After work today I floated the barrel on the Ruger Model 77. It seems that Ruger puts a ledge at the forward end of the barrel channel when they whittle a stock. That ledge is supposed to put upward pressure on the barrel at the end of the forearm.
Some guns shoot well with a little upward pressure at the barrel. By far, the majority of rifles shoot better with a floated barrel. I personally prefer a floated barrel if possible. With just a small set of skills and some very basic tools, it's easy to float a barrel. Basically all you need is enough tools to remove the action, a dowel, and a piece of sandpaper.
Remove the action from the stock. Wrap the dowel in sandpaper and sand stock material out of the barrel channel. I've found that a short section of 3/4th inch dowel works good for sporter-taper barrels. Here's a picture. You can click the picture to make it larger.
It took about fifteen minutes to sand that ledge off of the front of the barrel channel and take enough wood out of the channel to float the barrel all the way back to the action ring. A patch slides easily between the forearm and barrel. I finished the project by sealing the wood with three coats of boiled linseed oil, rubbed into the wood.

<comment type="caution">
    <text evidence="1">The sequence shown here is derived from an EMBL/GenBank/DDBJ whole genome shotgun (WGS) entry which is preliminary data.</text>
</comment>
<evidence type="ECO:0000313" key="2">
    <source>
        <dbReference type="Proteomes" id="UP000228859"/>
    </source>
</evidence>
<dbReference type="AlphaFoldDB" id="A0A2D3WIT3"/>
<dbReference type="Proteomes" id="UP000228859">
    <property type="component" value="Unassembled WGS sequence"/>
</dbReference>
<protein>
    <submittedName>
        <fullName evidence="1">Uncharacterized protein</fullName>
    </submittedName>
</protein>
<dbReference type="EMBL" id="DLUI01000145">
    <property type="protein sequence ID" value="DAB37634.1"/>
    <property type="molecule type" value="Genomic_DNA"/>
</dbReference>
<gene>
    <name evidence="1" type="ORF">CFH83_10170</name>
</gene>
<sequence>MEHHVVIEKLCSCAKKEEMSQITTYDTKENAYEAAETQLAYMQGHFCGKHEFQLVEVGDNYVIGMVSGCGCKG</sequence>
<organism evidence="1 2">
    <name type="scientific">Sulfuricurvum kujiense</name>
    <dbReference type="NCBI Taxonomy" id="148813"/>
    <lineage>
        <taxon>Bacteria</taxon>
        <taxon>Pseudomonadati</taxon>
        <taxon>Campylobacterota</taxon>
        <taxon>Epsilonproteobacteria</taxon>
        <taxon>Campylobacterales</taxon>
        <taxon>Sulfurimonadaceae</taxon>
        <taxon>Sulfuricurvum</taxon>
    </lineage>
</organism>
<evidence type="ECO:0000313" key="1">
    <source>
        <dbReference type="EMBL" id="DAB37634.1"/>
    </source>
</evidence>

Then, I gave the rifle a thorough cleaning and oiling. I didn't think I was ever going to get the barrel to come completely clean, and I was right. After about twenty patches, it was mostly clean. I gave it a good wipe down with a silicone cloth and put it away.
I'll have to order dies and brass and bullets. In another month or so, we'll start seeing how this rifle shoots.
Congratulations on your new purchase. I think you're on the right track especially with a walnut stock. I have a stainless 223 Ruger with a laminated stock that still has the pressure point and shoots very well. I got it cheap because the original owner couldn't get it to group. I looked at it and immediately saw that the stock was bearing much harder on one side than the other. I didn't free float it but just evened the pressure up and viola, sub-minute groups. I got away with that because the stock is very stable. If that hadn't worked it would have gotten floated. My brother had a Ruger 25-06(gave it to his daughter, she got a nice 5x6 mulie last weekend with it) that he had to float to get it to shoot. The bigger the cartridge, the more likely that that is the best option and the less likely it is to start walking the group as it heats up.
What about military rifles? The usual battle rifle has the barrel surrounded with stock on the bottom and handguard on the top, all being bound together with rings to hold the handguard to the stock fore-end.
If I read you right, the battle rifles have built-in in-accuracy.
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